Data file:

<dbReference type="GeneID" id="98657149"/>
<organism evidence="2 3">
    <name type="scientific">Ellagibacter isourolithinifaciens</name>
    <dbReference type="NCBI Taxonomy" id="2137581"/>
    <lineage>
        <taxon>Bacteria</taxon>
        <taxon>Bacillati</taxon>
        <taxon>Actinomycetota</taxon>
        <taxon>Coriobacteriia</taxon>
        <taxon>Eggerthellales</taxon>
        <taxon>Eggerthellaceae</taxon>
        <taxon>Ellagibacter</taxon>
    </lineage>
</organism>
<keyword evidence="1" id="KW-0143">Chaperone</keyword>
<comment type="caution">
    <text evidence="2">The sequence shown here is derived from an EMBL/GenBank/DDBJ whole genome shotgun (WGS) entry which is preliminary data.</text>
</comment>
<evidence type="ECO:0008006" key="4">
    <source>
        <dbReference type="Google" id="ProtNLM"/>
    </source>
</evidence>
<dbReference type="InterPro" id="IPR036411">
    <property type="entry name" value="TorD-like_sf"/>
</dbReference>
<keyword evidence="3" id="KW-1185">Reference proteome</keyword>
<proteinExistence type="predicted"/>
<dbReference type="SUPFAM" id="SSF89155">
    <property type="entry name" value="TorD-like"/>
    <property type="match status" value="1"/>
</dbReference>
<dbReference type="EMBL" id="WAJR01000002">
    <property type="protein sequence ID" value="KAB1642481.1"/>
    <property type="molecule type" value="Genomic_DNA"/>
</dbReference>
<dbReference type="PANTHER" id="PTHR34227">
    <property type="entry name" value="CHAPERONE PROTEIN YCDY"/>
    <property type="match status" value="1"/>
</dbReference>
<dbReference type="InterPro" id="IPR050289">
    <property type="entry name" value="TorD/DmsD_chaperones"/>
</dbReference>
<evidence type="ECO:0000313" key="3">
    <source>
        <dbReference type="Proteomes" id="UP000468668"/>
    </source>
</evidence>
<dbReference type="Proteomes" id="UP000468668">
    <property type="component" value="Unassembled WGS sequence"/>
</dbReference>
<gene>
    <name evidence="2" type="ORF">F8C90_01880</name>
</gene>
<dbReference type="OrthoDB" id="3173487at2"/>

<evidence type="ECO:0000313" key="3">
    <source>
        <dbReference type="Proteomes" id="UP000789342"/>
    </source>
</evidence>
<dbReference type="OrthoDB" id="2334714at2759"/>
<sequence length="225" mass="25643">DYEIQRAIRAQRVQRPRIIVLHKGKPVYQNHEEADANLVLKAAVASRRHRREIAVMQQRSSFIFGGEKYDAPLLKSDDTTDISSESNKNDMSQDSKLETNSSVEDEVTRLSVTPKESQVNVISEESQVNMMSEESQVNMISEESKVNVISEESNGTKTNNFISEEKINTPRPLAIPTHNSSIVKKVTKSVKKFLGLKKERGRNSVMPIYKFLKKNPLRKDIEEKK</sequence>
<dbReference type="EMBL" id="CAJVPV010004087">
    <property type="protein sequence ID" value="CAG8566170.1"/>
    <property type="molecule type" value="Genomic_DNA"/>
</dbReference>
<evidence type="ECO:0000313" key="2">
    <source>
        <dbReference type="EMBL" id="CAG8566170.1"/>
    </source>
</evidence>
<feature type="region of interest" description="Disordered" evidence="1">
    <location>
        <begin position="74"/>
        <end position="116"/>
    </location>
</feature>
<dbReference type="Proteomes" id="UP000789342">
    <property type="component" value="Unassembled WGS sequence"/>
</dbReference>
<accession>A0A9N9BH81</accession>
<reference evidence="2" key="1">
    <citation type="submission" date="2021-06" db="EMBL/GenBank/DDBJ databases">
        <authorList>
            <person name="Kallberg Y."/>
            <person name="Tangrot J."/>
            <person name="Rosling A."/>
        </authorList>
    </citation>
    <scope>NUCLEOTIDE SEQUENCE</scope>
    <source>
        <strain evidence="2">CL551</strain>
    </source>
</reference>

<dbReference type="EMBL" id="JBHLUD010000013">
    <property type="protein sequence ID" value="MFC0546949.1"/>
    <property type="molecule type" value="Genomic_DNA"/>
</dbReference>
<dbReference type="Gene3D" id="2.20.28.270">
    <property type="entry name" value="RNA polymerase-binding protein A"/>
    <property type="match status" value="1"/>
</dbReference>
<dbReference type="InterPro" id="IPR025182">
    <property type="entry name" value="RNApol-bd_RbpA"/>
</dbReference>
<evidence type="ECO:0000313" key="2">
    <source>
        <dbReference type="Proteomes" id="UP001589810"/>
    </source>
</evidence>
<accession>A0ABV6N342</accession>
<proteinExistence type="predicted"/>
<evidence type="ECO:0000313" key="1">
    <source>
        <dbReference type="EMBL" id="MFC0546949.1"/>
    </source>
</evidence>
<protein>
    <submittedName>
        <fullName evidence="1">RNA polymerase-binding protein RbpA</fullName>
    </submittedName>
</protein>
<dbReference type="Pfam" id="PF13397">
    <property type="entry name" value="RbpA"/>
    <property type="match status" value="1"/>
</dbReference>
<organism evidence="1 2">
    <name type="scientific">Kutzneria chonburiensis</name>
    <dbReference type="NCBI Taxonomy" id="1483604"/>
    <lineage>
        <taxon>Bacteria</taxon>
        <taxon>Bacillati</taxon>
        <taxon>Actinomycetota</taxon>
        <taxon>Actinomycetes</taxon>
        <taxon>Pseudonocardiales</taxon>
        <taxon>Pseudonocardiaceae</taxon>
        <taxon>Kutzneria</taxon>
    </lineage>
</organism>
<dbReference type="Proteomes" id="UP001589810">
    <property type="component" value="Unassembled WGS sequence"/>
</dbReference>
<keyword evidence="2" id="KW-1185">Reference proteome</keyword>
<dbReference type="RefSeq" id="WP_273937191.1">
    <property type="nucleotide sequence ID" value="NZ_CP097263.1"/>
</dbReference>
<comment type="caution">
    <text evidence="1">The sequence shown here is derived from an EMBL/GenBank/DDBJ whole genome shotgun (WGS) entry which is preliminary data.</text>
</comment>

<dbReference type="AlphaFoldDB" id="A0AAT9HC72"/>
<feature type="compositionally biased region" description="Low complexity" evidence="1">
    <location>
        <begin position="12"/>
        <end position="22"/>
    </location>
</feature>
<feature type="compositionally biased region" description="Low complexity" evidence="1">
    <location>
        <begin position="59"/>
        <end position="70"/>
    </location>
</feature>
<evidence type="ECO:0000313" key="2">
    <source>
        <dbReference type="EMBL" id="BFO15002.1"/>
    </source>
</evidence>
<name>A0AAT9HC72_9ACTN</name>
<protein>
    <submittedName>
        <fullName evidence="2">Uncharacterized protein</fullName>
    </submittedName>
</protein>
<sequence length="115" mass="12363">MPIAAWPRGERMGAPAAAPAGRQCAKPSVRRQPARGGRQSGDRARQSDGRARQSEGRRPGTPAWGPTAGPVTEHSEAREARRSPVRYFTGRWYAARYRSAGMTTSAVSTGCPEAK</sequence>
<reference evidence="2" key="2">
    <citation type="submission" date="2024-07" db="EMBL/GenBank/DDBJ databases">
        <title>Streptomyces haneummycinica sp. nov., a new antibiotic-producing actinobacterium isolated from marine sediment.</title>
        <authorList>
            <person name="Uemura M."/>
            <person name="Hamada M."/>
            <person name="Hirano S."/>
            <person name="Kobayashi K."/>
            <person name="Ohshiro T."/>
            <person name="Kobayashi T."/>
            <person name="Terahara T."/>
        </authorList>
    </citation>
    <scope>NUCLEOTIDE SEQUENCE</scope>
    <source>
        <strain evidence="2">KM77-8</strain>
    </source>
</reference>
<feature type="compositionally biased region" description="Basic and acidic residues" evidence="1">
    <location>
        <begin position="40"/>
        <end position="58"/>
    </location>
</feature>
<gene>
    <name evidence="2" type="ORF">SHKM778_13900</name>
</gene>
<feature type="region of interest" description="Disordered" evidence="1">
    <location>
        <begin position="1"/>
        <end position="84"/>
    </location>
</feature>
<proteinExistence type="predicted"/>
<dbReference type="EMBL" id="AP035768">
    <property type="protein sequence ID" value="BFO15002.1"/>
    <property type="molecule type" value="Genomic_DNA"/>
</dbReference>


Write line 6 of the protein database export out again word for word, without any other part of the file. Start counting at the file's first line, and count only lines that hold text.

        <taxon>Bacteria</taxon>